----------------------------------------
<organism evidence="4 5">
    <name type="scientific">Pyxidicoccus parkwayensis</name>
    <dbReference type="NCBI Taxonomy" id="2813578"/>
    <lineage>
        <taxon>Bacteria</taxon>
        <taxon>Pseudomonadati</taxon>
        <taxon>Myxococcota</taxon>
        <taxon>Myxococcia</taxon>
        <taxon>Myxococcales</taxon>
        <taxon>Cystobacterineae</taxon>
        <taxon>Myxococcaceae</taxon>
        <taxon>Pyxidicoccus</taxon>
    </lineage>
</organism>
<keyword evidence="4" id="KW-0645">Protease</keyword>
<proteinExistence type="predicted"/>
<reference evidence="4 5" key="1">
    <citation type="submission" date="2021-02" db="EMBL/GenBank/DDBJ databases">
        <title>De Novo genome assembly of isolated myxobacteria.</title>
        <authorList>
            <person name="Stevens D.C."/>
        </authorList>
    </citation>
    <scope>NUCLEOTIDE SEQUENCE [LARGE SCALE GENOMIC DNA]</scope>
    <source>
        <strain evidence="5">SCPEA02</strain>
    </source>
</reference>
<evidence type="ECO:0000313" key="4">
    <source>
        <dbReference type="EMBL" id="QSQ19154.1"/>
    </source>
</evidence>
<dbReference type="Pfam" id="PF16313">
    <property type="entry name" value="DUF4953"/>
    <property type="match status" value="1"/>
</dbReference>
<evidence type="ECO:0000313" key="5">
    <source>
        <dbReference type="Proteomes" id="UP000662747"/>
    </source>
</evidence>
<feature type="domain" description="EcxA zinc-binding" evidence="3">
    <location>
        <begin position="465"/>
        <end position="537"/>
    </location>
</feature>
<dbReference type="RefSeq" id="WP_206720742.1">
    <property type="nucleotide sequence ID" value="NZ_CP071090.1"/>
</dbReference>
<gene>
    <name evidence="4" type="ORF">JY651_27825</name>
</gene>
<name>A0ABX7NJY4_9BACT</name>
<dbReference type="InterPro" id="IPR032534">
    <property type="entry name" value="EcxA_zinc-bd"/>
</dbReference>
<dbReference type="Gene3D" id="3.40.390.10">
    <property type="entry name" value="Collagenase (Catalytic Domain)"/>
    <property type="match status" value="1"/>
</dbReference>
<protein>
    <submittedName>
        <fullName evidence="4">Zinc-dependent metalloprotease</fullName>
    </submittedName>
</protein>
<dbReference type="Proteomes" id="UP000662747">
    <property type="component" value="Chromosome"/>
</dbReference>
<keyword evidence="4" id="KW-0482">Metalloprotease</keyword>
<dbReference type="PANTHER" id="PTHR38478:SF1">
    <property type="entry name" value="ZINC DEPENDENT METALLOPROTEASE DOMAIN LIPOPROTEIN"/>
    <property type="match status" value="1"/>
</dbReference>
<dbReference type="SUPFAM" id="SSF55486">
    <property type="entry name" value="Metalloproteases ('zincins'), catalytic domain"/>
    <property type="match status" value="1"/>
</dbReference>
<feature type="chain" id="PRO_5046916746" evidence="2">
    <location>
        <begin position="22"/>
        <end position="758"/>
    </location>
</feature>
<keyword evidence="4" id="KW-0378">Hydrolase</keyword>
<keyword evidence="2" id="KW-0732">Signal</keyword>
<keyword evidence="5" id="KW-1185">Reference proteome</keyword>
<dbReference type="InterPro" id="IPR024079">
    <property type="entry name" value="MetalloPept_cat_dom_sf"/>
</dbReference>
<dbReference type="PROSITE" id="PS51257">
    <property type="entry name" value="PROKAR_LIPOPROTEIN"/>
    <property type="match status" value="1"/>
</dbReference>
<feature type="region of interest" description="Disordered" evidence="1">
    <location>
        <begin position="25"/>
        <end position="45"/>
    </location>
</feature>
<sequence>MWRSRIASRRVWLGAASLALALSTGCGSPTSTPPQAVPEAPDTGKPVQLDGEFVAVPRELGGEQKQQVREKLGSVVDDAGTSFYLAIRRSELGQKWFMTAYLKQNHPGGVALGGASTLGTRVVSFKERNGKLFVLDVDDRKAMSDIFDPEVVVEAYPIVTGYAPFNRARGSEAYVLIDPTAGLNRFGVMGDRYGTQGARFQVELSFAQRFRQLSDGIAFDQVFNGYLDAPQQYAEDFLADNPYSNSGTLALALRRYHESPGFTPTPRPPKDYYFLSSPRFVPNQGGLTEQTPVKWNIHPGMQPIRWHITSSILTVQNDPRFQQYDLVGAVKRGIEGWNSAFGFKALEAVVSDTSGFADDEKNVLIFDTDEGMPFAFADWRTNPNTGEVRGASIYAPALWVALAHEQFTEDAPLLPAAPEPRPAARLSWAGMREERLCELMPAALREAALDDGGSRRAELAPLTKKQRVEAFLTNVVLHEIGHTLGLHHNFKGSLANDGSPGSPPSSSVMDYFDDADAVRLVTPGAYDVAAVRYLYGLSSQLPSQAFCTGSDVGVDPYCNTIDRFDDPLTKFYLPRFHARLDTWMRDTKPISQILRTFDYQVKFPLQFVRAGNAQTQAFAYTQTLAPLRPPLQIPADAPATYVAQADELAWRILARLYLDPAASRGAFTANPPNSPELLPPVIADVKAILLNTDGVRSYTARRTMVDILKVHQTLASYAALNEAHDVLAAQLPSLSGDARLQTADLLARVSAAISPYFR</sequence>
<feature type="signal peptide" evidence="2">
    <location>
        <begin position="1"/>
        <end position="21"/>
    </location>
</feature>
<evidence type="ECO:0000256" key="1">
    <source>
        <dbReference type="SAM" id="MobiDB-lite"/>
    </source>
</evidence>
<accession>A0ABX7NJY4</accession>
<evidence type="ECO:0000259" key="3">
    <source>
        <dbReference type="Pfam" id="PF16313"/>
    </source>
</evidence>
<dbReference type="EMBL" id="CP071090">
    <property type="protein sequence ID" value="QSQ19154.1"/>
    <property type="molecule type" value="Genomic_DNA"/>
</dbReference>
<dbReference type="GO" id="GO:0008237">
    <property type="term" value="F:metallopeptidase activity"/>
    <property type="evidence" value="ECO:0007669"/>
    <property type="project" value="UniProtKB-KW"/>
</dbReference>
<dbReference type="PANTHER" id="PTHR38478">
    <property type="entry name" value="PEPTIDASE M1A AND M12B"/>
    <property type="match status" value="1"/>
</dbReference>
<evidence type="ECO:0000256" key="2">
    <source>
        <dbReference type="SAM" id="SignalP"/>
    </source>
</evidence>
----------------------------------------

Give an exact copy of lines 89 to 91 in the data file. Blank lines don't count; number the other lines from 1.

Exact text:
<dbReference type="InterPro" id="IPR024079">
    <property type="entry name" value="MetalloPept_cat_dom_sf"/>
</dbReference>